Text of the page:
Raymond James Sees Modest Growth For U.S. Oil Supply


Raymond James researchers predict that the overall domestic U.S. oil supply will increase –but only modestly – over the next five years.

The financial services company said land-based oil production in America has made a strong comeback over the past few years – due to horizontal drilling plays like the Bakken – and this is making up for the downturn in offshore production.

In 2010, Raymond James predicted that the offshore oil production in the Gulf of Mexico would grow between 150 and 200 million barrels of oil per day (mbpd). However, the explosion of BP's Deepwater Horizon rig and the subsequent moratorium on deep-water drilling adversely affected the sector.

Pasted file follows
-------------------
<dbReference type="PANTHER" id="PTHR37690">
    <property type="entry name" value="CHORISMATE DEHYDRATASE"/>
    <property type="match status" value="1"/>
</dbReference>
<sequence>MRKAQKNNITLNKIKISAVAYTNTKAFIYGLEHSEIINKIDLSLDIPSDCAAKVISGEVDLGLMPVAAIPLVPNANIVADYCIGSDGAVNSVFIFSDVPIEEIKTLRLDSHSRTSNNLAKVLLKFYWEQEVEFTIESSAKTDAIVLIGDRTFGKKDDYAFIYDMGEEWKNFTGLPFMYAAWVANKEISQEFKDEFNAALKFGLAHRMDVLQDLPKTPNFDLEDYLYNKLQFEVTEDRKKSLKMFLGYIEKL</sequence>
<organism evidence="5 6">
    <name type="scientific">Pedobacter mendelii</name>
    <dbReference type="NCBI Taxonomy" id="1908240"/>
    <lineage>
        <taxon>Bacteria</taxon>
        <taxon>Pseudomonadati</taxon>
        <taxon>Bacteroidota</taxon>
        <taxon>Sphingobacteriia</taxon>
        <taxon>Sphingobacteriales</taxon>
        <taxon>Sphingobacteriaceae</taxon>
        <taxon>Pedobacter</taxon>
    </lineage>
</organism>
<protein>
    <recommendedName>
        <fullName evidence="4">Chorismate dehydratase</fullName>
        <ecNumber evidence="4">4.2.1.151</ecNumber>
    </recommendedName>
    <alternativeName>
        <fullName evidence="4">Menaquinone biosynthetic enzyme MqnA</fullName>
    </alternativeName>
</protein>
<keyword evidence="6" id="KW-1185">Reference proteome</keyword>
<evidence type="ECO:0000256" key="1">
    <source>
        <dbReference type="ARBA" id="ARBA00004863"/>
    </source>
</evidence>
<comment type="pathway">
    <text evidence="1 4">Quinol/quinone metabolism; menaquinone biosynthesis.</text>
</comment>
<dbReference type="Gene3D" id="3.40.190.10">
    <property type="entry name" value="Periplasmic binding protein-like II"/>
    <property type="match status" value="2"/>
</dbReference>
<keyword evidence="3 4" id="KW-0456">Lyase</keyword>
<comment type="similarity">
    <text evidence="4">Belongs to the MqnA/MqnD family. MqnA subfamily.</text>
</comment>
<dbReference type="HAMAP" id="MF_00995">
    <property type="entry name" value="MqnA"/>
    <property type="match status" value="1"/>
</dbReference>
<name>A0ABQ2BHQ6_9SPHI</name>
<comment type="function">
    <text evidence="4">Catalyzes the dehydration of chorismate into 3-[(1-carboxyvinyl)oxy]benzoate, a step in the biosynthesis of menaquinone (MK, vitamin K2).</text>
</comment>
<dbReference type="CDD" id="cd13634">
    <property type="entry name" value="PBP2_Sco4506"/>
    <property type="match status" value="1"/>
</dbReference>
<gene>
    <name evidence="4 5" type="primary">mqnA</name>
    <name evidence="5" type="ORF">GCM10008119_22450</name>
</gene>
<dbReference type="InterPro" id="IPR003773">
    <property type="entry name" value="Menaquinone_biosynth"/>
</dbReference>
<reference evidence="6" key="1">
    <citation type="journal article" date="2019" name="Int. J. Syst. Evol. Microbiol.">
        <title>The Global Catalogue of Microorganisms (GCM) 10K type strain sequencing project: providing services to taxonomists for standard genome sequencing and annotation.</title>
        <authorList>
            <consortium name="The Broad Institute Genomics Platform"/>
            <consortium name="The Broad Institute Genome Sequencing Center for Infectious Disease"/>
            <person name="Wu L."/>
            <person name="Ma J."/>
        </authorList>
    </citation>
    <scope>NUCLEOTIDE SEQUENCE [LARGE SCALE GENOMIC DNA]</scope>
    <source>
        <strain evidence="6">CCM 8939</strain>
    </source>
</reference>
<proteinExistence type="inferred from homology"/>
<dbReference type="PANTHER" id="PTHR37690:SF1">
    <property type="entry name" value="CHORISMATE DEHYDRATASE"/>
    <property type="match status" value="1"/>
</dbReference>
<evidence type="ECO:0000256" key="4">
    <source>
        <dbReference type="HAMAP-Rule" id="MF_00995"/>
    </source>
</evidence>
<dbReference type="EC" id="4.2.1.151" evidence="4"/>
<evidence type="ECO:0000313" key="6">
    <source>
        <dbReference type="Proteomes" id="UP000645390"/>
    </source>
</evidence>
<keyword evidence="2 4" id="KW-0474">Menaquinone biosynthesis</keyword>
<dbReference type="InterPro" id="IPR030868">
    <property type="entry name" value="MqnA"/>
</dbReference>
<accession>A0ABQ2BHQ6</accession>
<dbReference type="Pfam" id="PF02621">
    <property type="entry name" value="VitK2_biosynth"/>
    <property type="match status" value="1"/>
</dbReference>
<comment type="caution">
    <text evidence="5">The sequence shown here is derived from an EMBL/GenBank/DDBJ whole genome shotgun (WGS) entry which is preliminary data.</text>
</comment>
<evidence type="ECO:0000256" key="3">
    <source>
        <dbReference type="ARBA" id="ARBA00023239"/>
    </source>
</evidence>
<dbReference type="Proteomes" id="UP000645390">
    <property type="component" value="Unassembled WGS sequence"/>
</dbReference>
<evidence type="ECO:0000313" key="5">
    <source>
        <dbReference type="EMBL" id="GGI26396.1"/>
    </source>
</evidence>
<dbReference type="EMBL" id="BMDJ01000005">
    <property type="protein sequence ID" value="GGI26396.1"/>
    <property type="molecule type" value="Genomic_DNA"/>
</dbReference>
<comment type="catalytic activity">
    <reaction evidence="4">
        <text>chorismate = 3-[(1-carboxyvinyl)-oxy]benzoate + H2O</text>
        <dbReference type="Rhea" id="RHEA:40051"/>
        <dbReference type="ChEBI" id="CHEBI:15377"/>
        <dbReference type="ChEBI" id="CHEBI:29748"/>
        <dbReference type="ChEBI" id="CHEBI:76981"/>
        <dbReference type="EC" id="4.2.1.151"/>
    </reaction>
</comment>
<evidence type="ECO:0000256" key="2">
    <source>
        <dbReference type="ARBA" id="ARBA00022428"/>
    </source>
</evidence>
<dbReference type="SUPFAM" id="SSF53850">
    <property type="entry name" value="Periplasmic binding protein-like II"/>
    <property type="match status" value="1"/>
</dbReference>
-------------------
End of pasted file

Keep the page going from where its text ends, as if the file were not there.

The firm believes that this will likely lead to the reduction of around 170 mbpd for the Gulf in 2011 and 200 mbpd in 2012.

The firm reports that onshore production in places such as the Eagleford and Bakken plays increased by 4 percent, or more than 140 mbpd, in 2010.

Raymond James believes that the growth of U.S. oil production will accelerate in 2013 as a result of growth in the deepwater oil supply returns.

Over the next five to 10 years, Raymond James believes that the U.S. oil supply will grow by around 400,000 bpd each year due to the recovery of offshore drilling operations.